400+ years of Black history in Hampton, VA

Honor Black History Month at Sites & Events in Hampton

Black History Month is a time to celebrate the achievements of African Americans and acknowledge their significant contributions to U.S. history. In Hampton, African Americans have been integral in shaping the city for over 400 years, influencing everything from culture and community development to education and research. This month, take the opportunity to explore Black History by visiting key landmarks and immersing yourself in the rich history and culture through various Black History Month events in Hampton.

2024 Black History Month Events in Hampton, VA

Black Hito

Can’t make your trip in February? Consider planning your next vacation to Hampton around the Mosaic Festival in April, Contraband Commemoration in May, Juneteenth, African American Heritage Festival in June, or the Commemoration of the First African Landing Day event in August.

Black History Sites & Landmarks to Visit in Hampton, Virginia

Most of these black heritage sites & museums are open year-round, however you should research or call ahead to ensure available hours.

Aberdeen Gardens Museum and Historic Markers

Visit one of the only remaining Black resettlement communities from the New Deal in the 1930’s. Informational signs are located behind the building. Call ahead to tour the inside of this museum.

This historic neighborhood was built for “Blacks by Blacks” in 1935 as part of the New Deal Settlement. Out of the 55 New Deal communities proposed and constructed at the time, Aberdeen Gardens was the only Resettlement Administration community for Blacks in Virginia.

Listed on the Virginia Landmarks Register, this iconic neighborhood is also on the National Register of Historic Places. The museum is currently closed for renovations, however, there are historical markers in the backyard to learn more about the neighborhood’s heritage and original residents.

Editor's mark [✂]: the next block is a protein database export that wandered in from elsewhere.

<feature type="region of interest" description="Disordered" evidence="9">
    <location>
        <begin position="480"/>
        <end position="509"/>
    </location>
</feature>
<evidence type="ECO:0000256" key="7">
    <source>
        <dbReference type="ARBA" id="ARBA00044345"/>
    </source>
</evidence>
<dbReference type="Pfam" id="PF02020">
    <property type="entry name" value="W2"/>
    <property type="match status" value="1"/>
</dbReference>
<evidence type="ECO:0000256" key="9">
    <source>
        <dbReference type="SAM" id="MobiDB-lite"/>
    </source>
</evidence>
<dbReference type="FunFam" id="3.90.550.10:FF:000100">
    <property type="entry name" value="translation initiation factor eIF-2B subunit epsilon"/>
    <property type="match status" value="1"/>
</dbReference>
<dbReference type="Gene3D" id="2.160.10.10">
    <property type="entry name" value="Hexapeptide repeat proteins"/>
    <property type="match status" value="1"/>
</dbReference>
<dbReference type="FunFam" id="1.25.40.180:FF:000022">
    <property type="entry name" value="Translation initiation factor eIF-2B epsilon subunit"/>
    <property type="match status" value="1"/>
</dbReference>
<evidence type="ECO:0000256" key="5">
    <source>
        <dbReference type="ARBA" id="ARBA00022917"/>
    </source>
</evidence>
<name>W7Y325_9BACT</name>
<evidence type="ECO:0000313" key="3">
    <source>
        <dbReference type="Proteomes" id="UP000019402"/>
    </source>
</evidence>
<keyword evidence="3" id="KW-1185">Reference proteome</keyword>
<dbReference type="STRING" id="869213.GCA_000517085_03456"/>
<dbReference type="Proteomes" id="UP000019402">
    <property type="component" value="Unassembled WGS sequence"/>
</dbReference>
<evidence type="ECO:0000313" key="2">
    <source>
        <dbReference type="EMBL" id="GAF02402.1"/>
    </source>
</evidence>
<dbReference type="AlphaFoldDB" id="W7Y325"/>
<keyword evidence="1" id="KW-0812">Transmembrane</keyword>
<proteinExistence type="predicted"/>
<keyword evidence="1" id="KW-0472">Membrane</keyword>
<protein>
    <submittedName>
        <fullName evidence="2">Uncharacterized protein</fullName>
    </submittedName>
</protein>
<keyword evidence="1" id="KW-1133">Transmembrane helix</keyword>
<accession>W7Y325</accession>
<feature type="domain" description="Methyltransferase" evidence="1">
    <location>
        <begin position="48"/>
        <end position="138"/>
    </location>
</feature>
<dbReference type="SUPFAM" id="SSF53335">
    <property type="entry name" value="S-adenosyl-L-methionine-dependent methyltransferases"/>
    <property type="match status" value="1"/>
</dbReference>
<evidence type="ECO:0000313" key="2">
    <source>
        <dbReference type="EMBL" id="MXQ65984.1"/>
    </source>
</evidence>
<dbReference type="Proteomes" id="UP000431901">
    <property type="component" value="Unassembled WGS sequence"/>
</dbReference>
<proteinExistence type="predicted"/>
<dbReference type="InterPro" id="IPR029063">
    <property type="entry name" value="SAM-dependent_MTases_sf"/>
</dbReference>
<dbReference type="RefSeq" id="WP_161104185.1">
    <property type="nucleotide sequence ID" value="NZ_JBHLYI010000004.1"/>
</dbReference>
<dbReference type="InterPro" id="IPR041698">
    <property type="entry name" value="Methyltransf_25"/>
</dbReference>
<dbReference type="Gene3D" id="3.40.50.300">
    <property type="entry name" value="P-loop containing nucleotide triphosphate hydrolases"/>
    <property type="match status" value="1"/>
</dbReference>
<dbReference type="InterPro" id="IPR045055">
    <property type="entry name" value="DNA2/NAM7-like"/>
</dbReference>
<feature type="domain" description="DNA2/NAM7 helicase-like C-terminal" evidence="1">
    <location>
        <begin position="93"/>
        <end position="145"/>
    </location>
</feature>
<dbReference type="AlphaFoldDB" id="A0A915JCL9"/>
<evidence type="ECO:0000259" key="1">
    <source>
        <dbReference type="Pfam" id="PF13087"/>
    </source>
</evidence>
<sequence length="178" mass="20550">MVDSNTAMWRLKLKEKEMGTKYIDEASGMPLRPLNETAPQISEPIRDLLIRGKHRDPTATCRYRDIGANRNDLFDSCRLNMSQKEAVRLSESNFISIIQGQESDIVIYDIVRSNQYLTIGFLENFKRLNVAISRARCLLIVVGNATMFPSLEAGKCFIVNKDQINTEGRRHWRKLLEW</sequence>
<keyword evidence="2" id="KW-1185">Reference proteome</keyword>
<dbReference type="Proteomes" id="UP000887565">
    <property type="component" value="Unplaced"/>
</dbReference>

Recommended: Cell phone tour for Aberdeen Gardens

Emancipation Oak

black mother and son read history sign at emancipation oak at hampton university

A living symbol of freedom for African Americans, the first Southern reading of the Emancipation Proclamation was under this Oak in 1863.

Designated as one of the “10 Great Trees of the World” by the National Geographic Society, this oak spans over 100 feet in diameter, and continues to be a source of inspiration and freedom for all.

First Africans in Virginia Marker

This marker denotes the arrival of the first documented enslaved Africans in Virginia at Point Comfort (modern day Fort Monroe) in Aug. 1619.

This historic marker is also listed in the Fort Monroe walking tour map and the self-guided cell phone tour.

Fort Monroe Visitor and Education Center

The history surrounding Old Point Comfort helped to change the course of the history of this nation. View the indoor exhibits that tell the story of the first landing of Africans in English North America and the “Contraband Decision” at Fort Monroe, also known as “Freedom Fortress.”

Here you can also request a copy of the Fort Monroe walking tour map or purchase tickets for the Casemate Museum.

Hampton History Museum

Learn about the contributions of African Americans in Hampton. Galleries include the first African arrival in 1619 and the Hidden Figures exhibit showcasing the city’s involvement with the U.S. space program.